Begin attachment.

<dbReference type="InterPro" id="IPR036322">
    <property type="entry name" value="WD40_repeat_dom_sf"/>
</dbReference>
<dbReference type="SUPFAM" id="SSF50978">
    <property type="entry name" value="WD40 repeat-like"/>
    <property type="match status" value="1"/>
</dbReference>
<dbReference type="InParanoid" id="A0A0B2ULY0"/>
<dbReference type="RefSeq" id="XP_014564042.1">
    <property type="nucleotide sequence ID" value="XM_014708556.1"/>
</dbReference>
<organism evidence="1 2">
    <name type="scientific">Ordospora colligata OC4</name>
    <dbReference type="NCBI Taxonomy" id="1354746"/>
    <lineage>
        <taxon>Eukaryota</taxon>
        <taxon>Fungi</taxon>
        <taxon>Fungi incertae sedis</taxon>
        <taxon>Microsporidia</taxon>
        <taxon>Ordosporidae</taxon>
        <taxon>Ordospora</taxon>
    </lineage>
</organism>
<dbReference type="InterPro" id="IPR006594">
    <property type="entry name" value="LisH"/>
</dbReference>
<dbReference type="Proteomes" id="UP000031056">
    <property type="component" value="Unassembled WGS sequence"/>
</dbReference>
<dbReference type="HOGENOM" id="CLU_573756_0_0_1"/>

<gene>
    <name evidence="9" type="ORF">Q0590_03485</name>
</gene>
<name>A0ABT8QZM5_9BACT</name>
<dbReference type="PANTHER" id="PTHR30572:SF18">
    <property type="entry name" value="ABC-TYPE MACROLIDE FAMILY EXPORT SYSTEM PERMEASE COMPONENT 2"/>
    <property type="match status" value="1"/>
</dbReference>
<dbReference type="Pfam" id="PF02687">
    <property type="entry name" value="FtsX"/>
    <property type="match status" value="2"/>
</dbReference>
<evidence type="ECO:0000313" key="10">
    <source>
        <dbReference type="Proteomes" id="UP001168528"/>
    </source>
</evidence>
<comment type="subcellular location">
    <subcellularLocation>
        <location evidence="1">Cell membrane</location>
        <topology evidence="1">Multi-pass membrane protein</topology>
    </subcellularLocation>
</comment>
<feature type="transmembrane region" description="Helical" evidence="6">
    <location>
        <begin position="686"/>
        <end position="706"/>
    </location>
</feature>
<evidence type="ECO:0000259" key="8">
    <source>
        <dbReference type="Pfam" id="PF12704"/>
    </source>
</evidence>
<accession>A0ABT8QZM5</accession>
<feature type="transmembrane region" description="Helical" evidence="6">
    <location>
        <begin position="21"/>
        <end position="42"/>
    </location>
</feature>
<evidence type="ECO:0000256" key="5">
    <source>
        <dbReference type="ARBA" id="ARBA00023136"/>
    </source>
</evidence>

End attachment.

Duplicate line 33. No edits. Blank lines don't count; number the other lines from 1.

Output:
</gene>